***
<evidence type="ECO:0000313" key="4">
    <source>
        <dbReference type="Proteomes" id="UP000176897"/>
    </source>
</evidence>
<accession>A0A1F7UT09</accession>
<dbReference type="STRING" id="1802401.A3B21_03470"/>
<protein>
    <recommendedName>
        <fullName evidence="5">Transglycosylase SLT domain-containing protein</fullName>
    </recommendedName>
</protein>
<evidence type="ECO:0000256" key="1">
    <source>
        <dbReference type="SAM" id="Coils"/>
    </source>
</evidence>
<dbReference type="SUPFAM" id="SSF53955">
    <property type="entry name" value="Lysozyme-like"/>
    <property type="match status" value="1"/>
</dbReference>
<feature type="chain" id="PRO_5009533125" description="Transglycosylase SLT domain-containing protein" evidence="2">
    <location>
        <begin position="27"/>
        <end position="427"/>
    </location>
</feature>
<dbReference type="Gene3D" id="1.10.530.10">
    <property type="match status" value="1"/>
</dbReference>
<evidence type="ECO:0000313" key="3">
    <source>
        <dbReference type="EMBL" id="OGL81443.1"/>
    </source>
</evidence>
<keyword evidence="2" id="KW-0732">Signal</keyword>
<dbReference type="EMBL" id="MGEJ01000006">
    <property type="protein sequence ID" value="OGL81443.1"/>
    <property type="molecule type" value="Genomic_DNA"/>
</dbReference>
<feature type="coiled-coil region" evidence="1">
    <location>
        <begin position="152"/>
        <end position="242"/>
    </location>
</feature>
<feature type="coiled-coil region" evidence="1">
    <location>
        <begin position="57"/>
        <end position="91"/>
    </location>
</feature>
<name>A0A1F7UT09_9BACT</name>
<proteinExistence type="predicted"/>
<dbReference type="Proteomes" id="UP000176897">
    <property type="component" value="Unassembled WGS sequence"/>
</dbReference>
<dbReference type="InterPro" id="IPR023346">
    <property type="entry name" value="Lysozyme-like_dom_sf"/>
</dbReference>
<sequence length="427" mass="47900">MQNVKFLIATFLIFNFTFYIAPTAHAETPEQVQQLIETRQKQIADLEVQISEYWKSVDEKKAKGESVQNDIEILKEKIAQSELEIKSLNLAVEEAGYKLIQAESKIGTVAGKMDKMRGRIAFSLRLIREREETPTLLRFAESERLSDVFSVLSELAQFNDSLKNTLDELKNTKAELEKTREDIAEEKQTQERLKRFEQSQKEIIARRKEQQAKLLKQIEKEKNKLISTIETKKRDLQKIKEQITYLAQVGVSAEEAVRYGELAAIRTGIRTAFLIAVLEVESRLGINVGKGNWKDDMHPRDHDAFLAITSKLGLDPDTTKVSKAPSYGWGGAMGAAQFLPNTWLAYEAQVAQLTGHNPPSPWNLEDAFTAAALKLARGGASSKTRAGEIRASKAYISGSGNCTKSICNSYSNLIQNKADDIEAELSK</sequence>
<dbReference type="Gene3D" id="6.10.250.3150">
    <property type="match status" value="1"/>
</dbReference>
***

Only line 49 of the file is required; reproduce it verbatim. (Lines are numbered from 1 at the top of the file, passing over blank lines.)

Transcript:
        <begin position="57"/>